The National Attorneys General Training & Research Institute

The National Attorneys General Training & Research Institute The National Attorneys General Training & Research Institute

CEPI Newsletter July 2018

This monthly compendium of news reports about corruption and ethics issues is brought to you by the Center for Ethics and Public Integrity (CEPI). Neither the National Association of Attorneys General nor the National Attorneys General Training & Research Institute express a view as to the accuracy of news accounts or affirm any position taken by the authors of the hyperlinked articles.


On July 11, 2018, from 2:00-3:00 p.m. Eastern Standard Time, CEPI will present an hour-long webinar called "What McDonnell v. United States Means for State Corruption Prosecutors.” This free webinar—which will earn CLE credit—will feature Howard Master, Senior Enforcement Counsel for the New York Attorney General’s Office and University of Pennsylvania Adjunct Professor, and CEPI Director Amie Ely. Expect to learn about McDonnell, U.S. v. Sheldon Silver (which Howard tried), log-rolling, and some practical tips for investigating, charging, and trying corruption cases. This webinar is open only to prosecutors, who can register here.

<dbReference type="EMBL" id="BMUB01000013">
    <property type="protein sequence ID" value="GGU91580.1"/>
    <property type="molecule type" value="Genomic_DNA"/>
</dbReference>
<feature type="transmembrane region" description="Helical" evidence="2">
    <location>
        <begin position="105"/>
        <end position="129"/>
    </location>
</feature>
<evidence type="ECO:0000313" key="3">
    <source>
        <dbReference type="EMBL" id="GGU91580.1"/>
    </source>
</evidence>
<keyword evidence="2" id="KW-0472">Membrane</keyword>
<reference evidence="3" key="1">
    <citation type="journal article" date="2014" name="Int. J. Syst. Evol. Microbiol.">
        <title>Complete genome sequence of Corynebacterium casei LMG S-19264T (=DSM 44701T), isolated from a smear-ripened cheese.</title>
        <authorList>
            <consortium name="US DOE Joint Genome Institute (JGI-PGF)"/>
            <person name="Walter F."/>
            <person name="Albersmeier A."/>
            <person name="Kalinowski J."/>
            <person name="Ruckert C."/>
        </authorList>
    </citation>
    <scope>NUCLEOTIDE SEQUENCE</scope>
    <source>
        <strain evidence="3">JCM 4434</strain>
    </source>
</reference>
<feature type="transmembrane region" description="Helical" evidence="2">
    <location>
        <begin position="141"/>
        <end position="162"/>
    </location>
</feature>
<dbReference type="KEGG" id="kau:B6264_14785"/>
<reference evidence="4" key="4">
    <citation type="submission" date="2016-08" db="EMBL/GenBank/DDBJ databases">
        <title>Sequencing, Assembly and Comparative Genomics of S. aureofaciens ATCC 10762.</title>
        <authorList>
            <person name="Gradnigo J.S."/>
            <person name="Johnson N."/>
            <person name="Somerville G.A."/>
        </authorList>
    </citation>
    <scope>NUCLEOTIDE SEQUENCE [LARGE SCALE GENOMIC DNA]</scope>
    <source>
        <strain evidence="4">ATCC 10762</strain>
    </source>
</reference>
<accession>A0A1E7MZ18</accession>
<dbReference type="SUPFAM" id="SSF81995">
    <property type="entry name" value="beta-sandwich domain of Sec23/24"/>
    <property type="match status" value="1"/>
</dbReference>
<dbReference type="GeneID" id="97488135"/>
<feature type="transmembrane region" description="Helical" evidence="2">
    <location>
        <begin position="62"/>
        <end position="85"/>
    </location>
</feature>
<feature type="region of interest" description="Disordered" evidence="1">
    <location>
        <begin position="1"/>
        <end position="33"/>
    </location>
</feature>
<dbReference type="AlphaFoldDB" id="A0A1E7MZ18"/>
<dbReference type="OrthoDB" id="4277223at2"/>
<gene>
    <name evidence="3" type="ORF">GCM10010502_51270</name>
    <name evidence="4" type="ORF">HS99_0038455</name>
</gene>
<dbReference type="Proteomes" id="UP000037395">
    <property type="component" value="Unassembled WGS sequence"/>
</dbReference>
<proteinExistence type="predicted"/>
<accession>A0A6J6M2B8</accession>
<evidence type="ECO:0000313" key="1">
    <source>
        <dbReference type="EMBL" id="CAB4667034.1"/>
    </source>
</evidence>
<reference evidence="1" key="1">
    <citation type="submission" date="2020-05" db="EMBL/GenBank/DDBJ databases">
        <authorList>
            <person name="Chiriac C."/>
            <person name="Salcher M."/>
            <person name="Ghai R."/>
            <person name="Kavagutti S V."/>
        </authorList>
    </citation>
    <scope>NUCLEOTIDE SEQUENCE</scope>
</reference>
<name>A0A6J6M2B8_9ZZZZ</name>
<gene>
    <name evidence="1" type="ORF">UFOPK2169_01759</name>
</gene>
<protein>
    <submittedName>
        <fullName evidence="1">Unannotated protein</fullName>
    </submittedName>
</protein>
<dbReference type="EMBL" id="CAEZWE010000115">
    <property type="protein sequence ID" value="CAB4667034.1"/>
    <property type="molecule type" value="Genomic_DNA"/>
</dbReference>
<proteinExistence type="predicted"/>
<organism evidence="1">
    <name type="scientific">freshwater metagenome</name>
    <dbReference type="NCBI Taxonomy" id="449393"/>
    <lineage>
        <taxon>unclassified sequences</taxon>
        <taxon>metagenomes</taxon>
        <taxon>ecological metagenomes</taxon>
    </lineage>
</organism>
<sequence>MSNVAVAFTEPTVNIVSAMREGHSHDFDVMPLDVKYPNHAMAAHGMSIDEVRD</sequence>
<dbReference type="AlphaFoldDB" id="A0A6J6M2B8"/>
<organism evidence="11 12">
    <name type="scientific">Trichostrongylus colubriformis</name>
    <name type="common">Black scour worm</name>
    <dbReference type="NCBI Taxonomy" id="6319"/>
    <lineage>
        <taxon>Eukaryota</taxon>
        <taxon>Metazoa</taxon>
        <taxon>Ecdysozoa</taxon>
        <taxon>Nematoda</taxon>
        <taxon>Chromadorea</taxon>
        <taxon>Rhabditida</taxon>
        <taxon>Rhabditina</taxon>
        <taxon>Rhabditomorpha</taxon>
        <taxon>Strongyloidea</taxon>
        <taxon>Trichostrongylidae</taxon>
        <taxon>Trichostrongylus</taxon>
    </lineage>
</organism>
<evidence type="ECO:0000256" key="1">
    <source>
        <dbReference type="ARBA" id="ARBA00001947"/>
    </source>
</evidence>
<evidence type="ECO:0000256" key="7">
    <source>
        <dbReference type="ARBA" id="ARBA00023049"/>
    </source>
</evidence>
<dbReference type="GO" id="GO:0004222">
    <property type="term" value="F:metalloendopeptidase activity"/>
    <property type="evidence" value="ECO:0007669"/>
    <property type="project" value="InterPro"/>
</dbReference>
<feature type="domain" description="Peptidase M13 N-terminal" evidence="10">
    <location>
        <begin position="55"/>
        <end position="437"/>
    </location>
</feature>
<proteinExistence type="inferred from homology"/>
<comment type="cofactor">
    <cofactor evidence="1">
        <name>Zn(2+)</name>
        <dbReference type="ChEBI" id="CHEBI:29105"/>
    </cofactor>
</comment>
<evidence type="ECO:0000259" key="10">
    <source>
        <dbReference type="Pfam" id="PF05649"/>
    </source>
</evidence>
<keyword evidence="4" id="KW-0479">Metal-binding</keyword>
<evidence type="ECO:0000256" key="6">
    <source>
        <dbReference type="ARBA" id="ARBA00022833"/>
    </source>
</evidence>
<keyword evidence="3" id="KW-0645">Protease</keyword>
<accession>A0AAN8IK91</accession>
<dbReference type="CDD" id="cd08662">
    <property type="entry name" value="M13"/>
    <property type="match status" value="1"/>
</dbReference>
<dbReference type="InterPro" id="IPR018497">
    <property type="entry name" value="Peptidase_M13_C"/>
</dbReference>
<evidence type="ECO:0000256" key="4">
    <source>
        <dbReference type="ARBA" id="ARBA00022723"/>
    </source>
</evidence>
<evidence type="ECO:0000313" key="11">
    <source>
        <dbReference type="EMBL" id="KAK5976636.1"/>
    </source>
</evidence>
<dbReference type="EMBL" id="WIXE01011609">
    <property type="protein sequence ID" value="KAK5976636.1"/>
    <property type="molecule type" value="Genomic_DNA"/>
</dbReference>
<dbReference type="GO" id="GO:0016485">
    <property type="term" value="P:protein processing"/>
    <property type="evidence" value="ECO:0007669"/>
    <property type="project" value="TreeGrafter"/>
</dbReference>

Alabama AG Announces 20-Year Prison Sentences for Former Franklin County Admin on Ethics Charges: Former Franklin County, Alabama, County Administrator Crista Lynn Matthews has been sentenced to two terms of 20 years in prison. Matthews pled guilty to two felony ethics violations in connection with her theft of over $750,000 of funds that were property of the county she served. Investigators and prosecutors at the Alabama Attorney General’s Office determined that Matthews caused checks that were payable to the county to instead be issued in her name.

After Pleading Guilty to Corruption, Former Mayor Perez Wants Hartford to Pay Legal Bills: Former Hartford, Connecticut, Mayor Eddie Perez pleaded guilty last year to two state felony corruption charges related to his time in office and was sentenced to an eight-year suspended sentence. After his guilty plea, the Connecticut Attorney General’s Office sought to “revoke or reduce his pension.” Perez now seeks over $1 million from the state for his legal fees, arguing that the state was required to indemnify him for his costs under state law.